So, friends at university are people who I would definitely make sure know I have dyspraxia…but who else? What about a comment made by someone who you’re not going to see again? (Alice has written a great blog post discussing this too: Who to tell…Does it really matter?) A lot of it is down to personal preference, some people don’t really talk about their dyspraxia at all. I personally would consider myself to be quite open about it (definitely in the world of blogging!) but there are some situations that I struggle with. For example, I once had a taxi driver tell me “It’s not far, it’s a nice day. You could have walked.” Looking back, I kind of wish I had mentioned my dyspraxia but at the time I just couldn’t think quickly enough on-the-spot of what to say in response. What really frustrated me about that comment is how that wouldn’t have been said if I had a visible disability… Anyway, there have been situations where I’ve looked back and regretted not mentioning my dyspraxia and have got frustrated over it. But, there have been times where I’ve been able to use this to think of what I’d say next time if a similar situation were to happen again (which has sometimes happened). I am getting a bit better at disclosing dyspraxia over time though and there have been a couple of situations recently where I’ve mentioned it.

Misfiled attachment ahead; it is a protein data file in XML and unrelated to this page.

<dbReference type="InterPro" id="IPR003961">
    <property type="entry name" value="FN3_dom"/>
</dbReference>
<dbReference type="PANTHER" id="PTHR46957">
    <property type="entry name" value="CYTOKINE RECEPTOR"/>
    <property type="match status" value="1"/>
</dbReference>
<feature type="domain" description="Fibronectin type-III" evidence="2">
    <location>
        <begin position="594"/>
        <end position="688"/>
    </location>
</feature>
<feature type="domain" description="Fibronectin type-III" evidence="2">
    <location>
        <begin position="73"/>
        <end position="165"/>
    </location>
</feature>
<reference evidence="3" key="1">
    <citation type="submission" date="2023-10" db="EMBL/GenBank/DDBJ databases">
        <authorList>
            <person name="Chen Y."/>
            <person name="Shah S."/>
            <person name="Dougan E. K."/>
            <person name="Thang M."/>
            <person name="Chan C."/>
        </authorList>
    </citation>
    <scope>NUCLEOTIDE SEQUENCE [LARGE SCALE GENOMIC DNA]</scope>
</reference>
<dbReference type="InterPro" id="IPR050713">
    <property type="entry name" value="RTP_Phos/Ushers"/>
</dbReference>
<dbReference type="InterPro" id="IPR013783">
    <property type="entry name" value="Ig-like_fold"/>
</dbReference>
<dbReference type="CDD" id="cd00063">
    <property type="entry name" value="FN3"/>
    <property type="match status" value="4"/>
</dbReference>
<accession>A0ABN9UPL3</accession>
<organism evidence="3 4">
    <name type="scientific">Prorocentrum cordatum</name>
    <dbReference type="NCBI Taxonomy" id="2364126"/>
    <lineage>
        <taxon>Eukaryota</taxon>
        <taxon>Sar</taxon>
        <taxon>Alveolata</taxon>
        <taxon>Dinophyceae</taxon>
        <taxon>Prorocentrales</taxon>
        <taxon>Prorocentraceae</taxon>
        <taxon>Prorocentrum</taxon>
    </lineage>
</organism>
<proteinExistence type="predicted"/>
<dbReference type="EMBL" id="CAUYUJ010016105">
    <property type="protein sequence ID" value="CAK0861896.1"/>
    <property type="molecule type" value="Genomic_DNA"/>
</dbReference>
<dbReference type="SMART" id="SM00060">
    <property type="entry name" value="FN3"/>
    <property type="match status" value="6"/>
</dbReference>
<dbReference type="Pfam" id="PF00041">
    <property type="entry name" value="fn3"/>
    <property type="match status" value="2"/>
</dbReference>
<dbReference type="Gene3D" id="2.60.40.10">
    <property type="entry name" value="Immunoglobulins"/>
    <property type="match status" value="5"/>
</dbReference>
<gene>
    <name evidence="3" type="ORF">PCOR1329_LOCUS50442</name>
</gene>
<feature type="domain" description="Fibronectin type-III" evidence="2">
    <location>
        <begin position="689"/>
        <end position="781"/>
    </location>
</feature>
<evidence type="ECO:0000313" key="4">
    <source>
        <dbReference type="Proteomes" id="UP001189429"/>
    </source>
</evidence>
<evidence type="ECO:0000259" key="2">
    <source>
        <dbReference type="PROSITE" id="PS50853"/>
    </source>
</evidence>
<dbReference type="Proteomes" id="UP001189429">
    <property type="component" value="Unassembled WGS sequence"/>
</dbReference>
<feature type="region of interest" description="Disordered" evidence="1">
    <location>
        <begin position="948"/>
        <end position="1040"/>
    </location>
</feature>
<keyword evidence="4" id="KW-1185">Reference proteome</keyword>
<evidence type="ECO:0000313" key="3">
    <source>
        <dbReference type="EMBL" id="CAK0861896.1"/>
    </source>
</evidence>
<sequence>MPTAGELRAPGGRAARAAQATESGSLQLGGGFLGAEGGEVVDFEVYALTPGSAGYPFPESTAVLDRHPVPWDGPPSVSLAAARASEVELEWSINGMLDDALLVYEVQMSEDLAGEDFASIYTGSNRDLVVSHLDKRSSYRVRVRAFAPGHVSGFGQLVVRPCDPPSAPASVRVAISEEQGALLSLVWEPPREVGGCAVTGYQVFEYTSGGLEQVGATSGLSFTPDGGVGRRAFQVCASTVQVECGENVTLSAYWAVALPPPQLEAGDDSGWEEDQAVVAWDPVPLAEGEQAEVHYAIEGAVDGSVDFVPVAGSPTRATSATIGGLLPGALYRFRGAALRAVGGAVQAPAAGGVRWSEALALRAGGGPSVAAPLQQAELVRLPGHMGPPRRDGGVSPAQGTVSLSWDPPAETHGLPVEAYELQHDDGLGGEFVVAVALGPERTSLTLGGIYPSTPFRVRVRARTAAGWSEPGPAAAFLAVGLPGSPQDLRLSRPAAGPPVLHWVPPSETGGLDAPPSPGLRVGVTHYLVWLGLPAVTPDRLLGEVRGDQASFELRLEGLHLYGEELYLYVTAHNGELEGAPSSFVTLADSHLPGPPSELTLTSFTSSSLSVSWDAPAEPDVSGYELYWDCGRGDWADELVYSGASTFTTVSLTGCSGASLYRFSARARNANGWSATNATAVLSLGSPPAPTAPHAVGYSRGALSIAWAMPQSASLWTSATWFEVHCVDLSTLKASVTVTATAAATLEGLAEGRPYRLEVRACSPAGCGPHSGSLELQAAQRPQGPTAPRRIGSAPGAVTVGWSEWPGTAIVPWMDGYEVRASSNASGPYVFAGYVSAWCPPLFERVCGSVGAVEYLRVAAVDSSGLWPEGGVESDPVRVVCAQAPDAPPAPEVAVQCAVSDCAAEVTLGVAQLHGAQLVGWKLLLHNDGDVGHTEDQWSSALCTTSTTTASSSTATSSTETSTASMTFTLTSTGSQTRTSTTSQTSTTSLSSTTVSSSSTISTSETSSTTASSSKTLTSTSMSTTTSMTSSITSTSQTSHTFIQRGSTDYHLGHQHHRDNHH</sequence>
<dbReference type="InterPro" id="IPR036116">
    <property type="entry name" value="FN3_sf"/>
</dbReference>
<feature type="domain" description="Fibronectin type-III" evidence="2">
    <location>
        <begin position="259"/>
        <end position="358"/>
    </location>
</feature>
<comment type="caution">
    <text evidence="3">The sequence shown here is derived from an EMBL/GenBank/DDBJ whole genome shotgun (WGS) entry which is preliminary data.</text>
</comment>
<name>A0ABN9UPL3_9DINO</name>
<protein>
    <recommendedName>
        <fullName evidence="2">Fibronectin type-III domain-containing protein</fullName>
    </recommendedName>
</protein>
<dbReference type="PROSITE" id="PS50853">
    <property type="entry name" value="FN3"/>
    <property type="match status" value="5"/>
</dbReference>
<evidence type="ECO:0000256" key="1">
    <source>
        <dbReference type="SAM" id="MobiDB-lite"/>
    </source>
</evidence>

Thinking of what to say in advance can also be useful if you know you have a particular situation coming up. This is helpful as you have the time to think about what aspects of your dyspraxia are relevant to that particular situation. I also recently bought a keyring card which gives an overview of dyspraxia. This can be purchased for £2 from the Dyspraxia Foundation website. I haven’t had to use it yet, but it’s helpful to know I have that in my bag if I’m ever in a situation where I need to explain my dyspraxia but I’m having trouble explaining it briefly.